SAMSUNGAlternatively, you can do what I did. I started over. I emptied the buckets into a wheelbarrow (what a stink. Anaerobic soil is foul.). I added fresh soil conditioner and planting mix to it to freshen it. While it rested and drained for a few minutes, I filled the buckets up to the drain hole with lava rock that I got from a Big Box Store. I put a layer of landscape fabric over the rocks and refilled the bucket with planting mix. Simple.

As a control, I emptied two buckets that had been built the right way (as described in the paragraph above). They needed to be replanted because the pigs had eaten the tomatoes out of them. When I emptied them, there was no bad smell, drainage was good and

landscape fabric as wicking material

landscape fabric as wicking material

the plants had strong root growth.

Lesson learned.

I love to hear from you and so do other readers. Please feel free to respond with your own garden mistakes and how you dealt with them.

 

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rain manI have always loved Gardening Programs on TV and radio. Maybe not as much as fishing shows, but I do enjoy them. I am a huge fan of Paul James the Gardener Guy. To my mind, he is to gardening what Alton Brown is to cooking; quirky, knowledgeable and entertaining. I used to enjoy The Victory Garden and British Gardener, Alan Titchmarsh, back when I lived in the U.K.  One of my new favorites is P. Allen Smith. Oh, let’s not forget Georgia’s own, Walter Reeves. His radio show makes getting up early on a Saturday morning worthwhile.

These gardeners are amazing.  Their gardens are gorgeous. Their creativity and knowledge appears limitless. I admire them and soak up as much information as possible, because, you see, I am ‘The Anti Gardener Guy’. I am ‘The Village Idiot’. My garden is a hot mess, held together by string, zip ties, duct tape, and glue.  I am clumsy, unskilled and way less than gifted. I am the Rain Man of the garden set. Yet year after year, my garden produces abundantly.

Brittan and I are asked regularly how hard it is to grow food. Some say they could never do it.  I beg to differ. I am of the opinion that if I can do it, anyone can.  With that in mind, I am hoping to launch a You Tube channel in February called, “Gardening With The Village Idiot”.  My goal is to share some of my experiments, experiences, successes, and failures with the world in an attempt to entertain and challenge other wannabe gardeners to jump in, get messy and grow something. After all, everybody likes to play in the dirt.

Please send in your veggie gardening questions or ideas.  I’d love to hear from you.  Each month for the rest of 2014 we’ll be holding a drawing from the names of people who comment on this blog or on the You Tube Page. Winners will receive really cool prizes like; seeds, free produce, books, or maybe even a roll of duct tape so you can fix your own mistakes. Stay tuned.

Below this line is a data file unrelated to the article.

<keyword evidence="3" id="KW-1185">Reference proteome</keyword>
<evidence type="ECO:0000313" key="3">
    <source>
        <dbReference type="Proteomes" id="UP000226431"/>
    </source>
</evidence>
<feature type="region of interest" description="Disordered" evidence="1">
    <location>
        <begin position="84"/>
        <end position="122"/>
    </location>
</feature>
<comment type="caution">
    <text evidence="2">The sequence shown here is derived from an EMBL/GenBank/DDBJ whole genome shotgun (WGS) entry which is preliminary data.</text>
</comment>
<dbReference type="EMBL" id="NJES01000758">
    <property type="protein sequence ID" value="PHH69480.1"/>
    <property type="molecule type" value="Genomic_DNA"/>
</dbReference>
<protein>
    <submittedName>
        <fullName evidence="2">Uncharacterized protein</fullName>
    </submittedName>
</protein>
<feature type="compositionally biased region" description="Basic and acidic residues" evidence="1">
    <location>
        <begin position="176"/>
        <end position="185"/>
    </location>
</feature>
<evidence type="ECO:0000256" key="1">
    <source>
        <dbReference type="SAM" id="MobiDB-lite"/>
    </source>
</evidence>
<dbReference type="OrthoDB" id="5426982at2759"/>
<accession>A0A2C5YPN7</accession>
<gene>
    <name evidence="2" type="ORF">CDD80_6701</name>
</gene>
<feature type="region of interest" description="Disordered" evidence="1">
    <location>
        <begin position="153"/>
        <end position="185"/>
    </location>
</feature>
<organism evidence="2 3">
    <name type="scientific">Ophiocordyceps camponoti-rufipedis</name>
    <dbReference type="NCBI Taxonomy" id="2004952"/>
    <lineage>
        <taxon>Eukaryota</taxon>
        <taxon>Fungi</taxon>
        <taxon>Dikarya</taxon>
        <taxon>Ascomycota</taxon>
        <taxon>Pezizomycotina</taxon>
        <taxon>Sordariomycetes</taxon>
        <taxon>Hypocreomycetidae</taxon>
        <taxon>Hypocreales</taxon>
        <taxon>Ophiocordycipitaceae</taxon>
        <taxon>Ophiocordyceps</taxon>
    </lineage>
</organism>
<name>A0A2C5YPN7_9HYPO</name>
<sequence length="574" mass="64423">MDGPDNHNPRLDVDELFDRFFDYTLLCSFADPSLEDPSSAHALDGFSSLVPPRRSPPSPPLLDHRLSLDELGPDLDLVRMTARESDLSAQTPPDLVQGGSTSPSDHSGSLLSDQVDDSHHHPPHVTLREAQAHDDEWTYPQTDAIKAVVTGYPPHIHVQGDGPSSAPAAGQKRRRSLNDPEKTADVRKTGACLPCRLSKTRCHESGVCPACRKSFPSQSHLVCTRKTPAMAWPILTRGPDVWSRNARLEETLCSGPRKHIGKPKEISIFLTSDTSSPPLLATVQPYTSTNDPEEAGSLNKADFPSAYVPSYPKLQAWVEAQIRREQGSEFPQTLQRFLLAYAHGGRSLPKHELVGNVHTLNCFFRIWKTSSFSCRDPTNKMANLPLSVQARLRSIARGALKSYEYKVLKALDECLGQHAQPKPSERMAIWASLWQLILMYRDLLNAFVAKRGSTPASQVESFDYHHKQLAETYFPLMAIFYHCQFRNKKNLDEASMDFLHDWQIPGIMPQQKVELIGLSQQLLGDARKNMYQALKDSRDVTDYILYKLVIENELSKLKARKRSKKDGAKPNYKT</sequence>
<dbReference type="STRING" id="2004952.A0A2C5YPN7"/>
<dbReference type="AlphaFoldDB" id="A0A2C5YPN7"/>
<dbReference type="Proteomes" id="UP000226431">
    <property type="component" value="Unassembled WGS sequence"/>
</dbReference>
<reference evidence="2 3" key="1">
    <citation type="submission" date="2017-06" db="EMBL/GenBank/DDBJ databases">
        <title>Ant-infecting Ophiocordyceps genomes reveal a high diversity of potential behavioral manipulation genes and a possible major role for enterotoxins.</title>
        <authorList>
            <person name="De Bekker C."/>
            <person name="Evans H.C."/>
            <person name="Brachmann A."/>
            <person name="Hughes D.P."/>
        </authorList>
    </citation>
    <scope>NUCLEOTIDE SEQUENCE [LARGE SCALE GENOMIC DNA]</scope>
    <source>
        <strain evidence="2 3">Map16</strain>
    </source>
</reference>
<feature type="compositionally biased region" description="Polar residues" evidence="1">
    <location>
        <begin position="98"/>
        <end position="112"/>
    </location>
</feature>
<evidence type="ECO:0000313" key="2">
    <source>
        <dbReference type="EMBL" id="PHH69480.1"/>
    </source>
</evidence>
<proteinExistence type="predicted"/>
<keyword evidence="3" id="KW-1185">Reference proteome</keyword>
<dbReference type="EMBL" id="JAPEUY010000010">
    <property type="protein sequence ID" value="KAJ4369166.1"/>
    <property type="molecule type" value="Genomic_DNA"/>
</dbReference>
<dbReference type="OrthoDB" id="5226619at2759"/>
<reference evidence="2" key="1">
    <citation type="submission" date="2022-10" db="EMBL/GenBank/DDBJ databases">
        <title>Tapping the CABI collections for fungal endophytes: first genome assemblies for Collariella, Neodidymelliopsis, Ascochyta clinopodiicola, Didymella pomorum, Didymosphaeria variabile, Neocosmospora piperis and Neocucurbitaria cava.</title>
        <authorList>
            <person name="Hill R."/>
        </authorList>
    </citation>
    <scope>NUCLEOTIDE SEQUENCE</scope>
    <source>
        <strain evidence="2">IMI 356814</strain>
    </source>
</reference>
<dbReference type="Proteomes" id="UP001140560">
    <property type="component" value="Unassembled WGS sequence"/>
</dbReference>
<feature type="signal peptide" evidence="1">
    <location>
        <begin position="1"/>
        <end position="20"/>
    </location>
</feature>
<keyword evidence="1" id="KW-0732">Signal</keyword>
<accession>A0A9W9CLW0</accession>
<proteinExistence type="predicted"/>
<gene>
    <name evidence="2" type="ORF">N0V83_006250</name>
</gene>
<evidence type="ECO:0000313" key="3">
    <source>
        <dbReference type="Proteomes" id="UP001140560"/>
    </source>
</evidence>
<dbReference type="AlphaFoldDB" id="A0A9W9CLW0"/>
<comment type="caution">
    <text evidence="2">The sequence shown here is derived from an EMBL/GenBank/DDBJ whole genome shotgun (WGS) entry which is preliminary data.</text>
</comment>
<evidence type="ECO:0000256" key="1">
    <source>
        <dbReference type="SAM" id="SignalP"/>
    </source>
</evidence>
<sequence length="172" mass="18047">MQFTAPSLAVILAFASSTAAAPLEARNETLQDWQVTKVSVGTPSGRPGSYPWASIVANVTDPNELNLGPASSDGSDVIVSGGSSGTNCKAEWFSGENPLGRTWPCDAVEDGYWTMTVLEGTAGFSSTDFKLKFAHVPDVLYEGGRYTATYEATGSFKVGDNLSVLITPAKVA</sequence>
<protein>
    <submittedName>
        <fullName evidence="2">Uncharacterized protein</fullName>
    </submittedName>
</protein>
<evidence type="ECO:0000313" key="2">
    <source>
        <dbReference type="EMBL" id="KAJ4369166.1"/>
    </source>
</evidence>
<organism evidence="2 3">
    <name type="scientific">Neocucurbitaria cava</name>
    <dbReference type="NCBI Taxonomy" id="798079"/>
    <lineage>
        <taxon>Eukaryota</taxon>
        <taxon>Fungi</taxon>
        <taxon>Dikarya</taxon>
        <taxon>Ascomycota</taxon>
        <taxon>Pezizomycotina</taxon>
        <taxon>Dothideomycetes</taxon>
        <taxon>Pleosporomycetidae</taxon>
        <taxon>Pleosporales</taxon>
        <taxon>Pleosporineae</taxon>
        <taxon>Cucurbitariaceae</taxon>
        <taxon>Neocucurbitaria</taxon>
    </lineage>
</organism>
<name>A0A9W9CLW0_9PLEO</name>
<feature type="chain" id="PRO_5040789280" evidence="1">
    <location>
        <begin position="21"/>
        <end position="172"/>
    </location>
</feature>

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It’s still August.  It’s still hotter than the Devil’s natural habitat and we are way short on rain in Georgia right now, but it’s still called a Fall garden.  I didn’t name it, don’t shoot the messenger.  Harvest, presumably there will be one, will be in the Fall (presumably there will be one of those, too).

Planting is well under way and some kale, corn, beans and squash have sprouted.  I’m very excited about that.  I’m a bit disappointed in the percentage of germination so far, but maybe it’s still early.  I’ll give it another week before I get too whiny.

This week will see beets, turnips, cucumbers and collards go into the earth.  I have been trying to get some onion sets, but no luck.  Finally, someone at Pike Nursery told me that it will be another couple weeks to a month before they even arrive.  I guess I just need to chill.  Chill.  Right.  It’s 96% humidity right now and over 75 degrees.  I know, I was out working in it at 5:30.  Fortunately, there wasn’t much to do this a.m except sweat.

In the, “Oh, crap, it’s a disaster” department; Saturday afternoon, the dogs managed to get into the garden.  That never ends well.  They found my seed boxes full of sprouted cauliflower, broccoli and cabbage and shredded them.  It was not a fair fight.  It was a massacre.  I was not, and am not…happy.  Brittan says, “They’re just dogs.”  I’m wondering if they taste like chicken.  Oh, well, the damage is done.  Tonight I must replant and see what happens.  This time I will surround the seed trays with land mines and razor wire.  Watch, though, it won’t stop the dogs, but I’ll lose a limb.

 

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Sometimes, not so well.

This has been a tough year here in the burb.  I’m already working on next year’s plan, because this one is all but shot.